"This is the first time in my experience somebody has been able to have the OEMs and upfitters work together in this manner," Butsch said. "We are able to turn off the truck's 325-plus hp engine and operate the crane, lights, and an in-cab heater, which basically extends the life of our engines by about two years."

He estimates the new trucks will save $1,000 per unit, per month just on maintenance and fuel.

"All of our trucks in the past 2½-3 years were built so they could be retrofitted, which should run about $4,000-$5,000 per unit and give us about a 3½- 4-month payback. We're developing a best-in-class operational solution that will eliminate about 300 gallons of fuel per month, per unit."

CDT Alleviates Overloads

Stellar Industries, Inc., based in Garner, Iowa, developed the CDT system two years ago, according to Tim Davison, product manager for bodies and cranes. It's important for anybody lifting heavy equipment to understand their position when placing a load to avoid an overload situation, said Davison. If such a situation occurs, the crane will "lock up and then stop," he explained.

With the CDT system, once a crane goes into overload, operators can engage a temporary boost, which for one minute allows the operator to go to nearly 120 percent capacity while slowing down the speed, alleviating the overload condition.

"In today's world, operators lift until the crane stops, and they don't know whether or not they've hit overload because there are no indicators to let them know if they're getting closer," Davison said. "Stellar CDT-equipped cranes inform users on their handheld device that they're getting closer to overload and once they go into overload, we give them another 20 percent to allow them to get out in a safe manner."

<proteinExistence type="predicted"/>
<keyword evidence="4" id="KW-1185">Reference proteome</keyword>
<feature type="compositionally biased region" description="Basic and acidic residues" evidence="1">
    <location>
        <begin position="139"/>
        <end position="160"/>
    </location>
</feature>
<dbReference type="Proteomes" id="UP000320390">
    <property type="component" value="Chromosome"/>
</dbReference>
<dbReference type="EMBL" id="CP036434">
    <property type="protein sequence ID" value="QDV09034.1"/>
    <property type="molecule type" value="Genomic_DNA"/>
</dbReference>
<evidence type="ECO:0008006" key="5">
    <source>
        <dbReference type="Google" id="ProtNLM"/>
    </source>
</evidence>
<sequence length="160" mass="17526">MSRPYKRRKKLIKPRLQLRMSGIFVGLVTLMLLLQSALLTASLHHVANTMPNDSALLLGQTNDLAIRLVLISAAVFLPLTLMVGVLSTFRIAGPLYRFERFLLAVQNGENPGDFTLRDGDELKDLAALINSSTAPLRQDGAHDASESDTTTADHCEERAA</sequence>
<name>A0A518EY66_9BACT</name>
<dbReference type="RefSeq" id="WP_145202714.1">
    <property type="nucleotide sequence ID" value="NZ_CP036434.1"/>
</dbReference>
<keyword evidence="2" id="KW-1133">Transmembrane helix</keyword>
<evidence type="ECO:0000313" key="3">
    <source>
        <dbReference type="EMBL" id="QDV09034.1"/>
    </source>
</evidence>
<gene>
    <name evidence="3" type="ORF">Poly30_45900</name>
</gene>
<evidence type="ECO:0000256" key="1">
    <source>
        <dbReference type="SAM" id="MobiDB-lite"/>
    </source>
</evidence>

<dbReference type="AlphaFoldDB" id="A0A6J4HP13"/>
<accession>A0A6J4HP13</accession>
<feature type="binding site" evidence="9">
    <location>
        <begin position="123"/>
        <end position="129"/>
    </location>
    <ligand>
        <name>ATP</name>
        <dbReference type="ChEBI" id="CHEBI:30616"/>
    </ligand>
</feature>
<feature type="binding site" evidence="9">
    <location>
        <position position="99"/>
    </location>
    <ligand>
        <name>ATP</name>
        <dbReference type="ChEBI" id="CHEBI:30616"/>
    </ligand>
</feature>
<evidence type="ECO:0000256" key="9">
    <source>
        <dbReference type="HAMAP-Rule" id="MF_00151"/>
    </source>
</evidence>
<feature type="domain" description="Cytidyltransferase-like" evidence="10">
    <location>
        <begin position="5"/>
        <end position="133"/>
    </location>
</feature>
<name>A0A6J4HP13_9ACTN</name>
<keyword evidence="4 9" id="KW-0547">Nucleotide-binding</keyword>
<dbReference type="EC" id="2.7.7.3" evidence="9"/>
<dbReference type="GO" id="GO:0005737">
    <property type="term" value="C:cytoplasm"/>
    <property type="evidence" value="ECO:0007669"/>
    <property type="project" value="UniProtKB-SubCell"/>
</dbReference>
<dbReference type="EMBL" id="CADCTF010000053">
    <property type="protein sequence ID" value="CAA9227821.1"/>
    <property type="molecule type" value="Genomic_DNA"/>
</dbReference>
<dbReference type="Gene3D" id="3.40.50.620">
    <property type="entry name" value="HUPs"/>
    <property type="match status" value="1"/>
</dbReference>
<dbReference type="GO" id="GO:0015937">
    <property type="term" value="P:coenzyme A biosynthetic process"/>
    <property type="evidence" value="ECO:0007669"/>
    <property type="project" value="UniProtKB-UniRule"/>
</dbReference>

Modify Lifting Techniques

Historically, when a problem occurs - a connector comes loose or the operator loses electrical connections to a load-monitoring device - the crane continues to operate, creating the potential for overloading. Stellar's enhanced safety system for monitoring equipment load puts the crane into safe mode if it detects an error code. In the safe mode, the crane operates at 100-percent lifting capacity, but at reduced speed.

According to Davison, CDT signals to end users when they're going into an overload situation so they can modify their lifting techniques. Once overloading occurs, operators must decide where to set the load down immediately. The Stellar CDT provides additional options for load placement prior to an overload situation. This benefit helps productivity because it takes time to set up the truck and turn the crane around for lifting.

With Stellar CDT-equipped cranes, operators can better gauge the weight of a lifted object and set up the truck more effectively for future lifts.

"We take a lot of the guesswork out of whether your safety items are working, and we put a smart diagnostics feature into the crane to monitor their safety devices to make sure they're working properly," Davison said.

Partnering Works for P&H

Salt Lake City-based Equipment Upfitters, the Stellar Industries dealer, has worked with P&H for the past seven years on truck specifications. Equipment Upfitters calculates specs based on the application or location of the CDT-equipped vehicle, outlines the specification, and submits it to P&H.

With new dynamics taking place in the industry, Equipment Upfitters strives to offer the latest technology, according to owner Brian Baskett.

For instance, if a client requests a chassis upfit, Equipment Upfitters drop-ships the chassis to its factory and upfits it with the body and crane. In addition, the company performs maintenance on P&H's trucks and installs GPS units.

"It's really a partnership program we have between Stellar, P&H, and Equipment Upfitters. Because of our solid partnership, we are able to successfully communicate P&H safety needs, which is the primary factor," Baskett said. "We're also looking at being green and creating products friendly to the environment. We're looking to reduce emissions, cost, and engine wear and tear by using auxiliary power options to operate the equipment."

In the meantime, Butsch is also considering the utilization of the CDT-equipped cranes at P&H operations in Canada.